Mr. Powell to Mr. Hay.
Port au Prince, Haiti , August 14, 1899 .
Sir: I have fully stated in dispatch No. 613 of August 2, 1899, of the attempted arrest of Mr. U. Duvivier, and the events that led to it. I have yet to add in answer to Department’s No. 358, of August 3, 1899, that Mr. Duvivier entered the legation without my consent, and I think without any intention on his part to do so. Seeing his life in danger he fled to the nearest place that would afford to him protection; happily for him, ours was the nearest. The officers of the Government, eager to effect his capture, in the heat of the moment forgot where they were, or that they were trespassers.
As soon as my request was made known to the President, General Sam, the man was returned to the legation, and an apology made for the act, which the Department has received before this. I am now awaiting further instructions.
The principal crime imputed to Mr. Duvivier, if crime it may be called, was an article that appeared in one of the papers here of which Duvivier was the author. In it he severely criticised certain military officers of the Government for the ruthless and arbitrary way, without cause for the most trivial offense, arresting without warrant innocent persons as enemies of the State; if they attempted to resist they were shot on the spot.
The article in question raised the ire of Gen. St. Fort Colon, in charge of the arondissement (district) which includes this city, by whose directions most of these arrests had been made. Duvivier was summoned to the office of this general. While there he was arrested—placed [Page 384] in prison. His friends secured his release from prison. Hearing that at the trial an attempt would be made upon his life, he was only represented by a lawyer. He was condemned by the court to undergo imprisonment, and in addition thereto to pay a fine. As soon as he was informed of the judgment, he surrendered himself to the prison authorities and paid the fine. Upon his release the implacable enmity of this man followed him.
The strained financial situation gave to him another opportunity to attempt to wreak his vengeance. Duvivier, with others, was said to be implicated in a plot to overthrow the Government. An order was given for his arrest; if he resisted he was to be immediately shot. Happily for him the posse of soldiers, under the command of the general of La Place, charged with his arrest met him in front of our legation. Before they could place him under arrest he had reached inside the doors of the legation. From thence, as I have stated in previous dispatch, he was taken by force.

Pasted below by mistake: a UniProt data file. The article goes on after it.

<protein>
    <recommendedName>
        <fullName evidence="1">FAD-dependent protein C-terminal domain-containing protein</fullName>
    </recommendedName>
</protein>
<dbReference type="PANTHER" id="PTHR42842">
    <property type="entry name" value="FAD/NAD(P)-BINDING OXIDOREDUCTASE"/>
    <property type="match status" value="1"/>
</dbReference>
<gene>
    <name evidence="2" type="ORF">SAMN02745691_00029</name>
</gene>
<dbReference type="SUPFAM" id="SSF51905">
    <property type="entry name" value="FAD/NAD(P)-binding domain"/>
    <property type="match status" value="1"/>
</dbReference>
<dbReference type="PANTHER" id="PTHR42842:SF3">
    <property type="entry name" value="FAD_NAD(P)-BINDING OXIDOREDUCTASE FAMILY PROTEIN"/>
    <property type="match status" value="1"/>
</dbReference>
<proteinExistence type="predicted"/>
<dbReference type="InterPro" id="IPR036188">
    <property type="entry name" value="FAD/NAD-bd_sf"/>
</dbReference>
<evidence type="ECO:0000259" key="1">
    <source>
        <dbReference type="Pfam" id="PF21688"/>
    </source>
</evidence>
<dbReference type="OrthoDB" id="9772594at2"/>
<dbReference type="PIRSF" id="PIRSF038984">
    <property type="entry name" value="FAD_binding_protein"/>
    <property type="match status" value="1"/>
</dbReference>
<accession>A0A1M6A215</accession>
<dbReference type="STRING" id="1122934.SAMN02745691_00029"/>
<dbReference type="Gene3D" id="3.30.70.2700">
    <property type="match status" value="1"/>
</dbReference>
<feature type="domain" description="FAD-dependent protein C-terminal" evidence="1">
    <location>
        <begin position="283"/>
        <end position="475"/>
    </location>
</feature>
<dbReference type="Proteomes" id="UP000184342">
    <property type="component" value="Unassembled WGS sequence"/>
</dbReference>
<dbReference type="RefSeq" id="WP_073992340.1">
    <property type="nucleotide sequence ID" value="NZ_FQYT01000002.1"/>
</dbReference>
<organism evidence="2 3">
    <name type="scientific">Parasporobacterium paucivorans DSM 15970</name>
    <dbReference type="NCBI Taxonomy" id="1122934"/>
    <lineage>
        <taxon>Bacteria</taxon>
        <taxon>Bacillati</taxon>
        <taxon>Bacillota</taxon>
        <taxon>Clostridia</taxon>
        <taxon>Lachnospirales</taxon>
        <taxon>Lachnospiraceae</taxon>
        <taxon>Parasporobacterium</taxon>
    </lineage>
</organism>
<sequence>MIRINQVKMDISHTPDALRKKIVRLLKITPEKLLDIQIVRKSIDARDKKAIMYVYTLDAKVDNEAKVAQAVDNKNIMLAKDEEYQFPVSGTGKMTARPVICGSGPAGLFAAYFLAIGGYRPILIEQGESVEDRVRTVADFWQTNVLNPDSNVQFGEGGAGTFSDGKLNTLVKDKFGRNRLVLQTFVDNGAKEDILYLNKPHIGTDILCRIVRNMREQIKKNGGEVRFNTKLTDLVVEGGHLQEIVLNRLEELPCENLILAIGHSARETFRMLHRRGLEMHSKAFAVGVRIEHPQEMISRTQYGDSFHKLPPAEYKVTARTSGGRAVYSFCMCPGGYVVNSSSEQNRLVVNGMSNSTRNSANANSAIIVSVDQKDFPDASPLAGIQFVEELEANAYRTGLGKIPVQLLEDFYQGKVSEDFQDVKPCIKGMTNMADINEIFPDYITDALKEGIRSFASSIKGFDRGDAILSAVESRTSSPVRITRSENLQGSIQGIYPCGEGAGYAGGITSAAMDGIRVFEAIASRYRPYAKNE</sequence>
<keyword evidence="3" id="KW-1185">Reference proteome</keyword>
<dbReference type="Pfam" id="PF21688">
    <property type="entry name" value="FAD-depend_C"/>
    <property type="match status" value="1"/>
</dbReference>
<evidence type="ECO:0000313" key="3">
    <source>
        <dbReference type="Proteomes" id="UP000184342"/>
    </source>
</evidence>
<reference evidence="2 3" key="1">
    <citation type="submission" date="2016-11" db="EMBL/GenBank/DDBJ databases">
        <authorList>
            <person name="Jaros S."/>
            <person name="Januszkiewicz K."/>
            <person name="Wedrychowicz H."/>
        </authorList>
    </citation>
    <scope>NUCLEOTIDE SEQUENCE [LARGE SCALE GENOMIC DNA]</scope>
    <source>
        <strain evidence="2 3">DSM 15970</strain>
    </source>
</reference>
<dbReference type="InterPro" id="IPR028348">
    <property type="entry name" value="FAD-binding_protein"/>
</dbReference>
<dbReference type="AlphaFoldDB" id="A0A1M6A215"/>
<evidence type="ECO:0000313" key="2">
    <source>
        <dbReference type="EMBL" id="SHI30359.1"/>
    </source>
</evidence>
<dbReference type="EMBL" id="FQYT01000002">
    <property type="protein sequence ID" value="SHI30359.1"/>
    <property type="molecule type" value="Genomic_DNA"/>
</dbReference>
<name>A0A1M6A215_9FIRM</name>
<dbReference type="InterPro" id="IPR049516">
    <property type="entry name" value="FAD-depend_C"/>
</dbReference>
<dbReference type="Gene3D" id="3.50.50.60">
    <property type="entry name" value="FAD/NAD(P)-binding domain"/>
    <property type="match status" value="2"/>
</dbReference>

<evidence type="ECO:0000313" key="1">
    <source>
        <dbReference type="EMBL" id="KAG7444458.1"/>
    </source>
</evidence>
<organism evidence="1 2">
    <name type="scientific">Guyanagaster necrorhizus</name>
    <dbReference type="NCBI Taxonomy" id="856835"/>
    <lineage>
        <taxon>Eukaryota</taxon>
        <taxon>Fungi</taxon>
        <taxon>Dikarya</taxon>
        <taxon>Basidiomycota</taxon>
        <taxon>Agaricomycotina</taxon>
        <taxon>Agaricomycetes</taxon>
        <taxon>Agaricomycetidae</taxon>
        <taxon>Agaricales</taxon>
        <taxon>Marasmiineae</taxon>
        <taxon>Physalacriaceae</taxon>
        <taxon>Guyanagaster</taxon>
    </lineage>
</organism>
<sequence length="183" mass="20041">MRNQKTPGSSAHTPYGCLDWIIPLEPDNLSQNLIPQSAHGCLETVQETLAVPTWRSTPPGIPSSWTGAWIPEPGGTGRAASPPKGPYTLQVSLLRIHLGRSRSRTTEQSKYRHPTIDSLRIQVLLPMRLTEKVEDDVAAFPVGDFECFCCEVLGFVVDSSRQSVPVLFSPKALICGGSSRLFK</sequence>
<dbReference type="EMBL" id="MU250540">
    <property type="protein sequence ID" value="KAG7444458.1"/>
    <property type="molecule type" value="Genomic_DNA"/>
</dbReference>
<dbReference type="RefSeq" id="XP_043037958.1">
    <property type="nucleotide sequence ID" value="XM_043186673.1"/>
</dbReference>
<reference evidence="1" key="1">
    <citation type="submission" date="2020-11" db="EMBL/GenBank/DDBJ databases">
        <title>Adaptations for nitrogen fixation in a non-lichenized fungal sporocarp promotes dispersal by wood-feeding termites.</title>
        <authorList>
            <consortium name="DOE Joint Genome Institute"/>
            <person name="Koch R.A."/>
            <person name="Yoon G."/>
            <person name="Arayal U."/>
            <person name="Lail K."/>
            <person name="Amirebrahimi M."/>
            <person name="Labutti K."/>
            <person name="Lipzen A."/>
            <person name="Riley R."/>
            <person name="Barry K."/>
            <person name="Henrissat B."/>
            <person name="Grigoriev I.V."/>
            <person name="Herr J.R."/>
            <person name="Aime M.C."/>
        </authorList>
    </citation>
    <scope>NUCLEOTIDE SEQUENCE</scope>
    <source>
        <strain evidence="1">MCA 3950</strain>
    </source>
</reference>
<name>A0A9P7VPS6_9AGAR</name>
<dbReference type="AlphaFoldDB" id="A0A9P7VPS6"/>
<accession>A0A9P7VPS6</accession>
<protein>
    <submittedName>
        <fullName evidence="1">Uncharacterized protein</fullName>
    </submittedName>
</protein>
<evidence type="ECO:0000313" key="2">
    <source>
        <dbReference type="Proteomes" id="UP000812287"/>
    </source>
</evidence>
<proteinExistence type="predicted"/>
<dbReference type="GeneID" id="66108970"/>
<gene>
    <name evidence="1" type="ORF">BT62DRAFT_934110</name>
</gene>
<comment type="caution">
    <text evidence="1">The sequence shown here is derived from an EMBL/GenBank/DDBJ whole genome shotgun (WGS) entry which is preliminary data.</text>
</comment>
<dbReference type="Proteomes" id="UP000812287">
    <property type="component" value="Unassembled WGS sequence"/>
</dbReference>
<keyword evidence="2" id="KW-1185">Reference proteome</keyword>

It is unnecessary to renarrate the scene of arrest, as the Department has ere this perused the same in previous dispatch. I have simply to add, prompt action on our part saved this man’s and many other men’s lives and may have prevented an uprising of the masses that would have left the greater part of the city in ashes. The foreign colony, especially our citizens, would have been the greatest sufferers. As the legation is in the central or business part of the city we would have suffered with the rest.
It is due to the President, General Sam, to state that many of the acts of these generals are unknown to him. He has up to this time resisted with firmness the pressure of the enemies of these imprisoned men to issue orders to have them executed. He has only incarcerated them in prison. The most prominent, I understand, will be exiled. This will be the case with all those who have sought asylum at the various legations. Mr. Duvivier’s life will not be safe as long as the present military chiefs are in power, even though he should receive assurance of safety from the President.
We have two others in the legation, Gen. Cicero François, a former military officer under a previous government, and Seneque Pierre, an ex-member of the Senate. Arrests are still being made, but not to the same extent as a few days ago. Matters are generally quieting down, exchange is falling, and if the Government can solve the financial question which presses upon it it will remain in power; otherwise it must fall.
I have, etc.,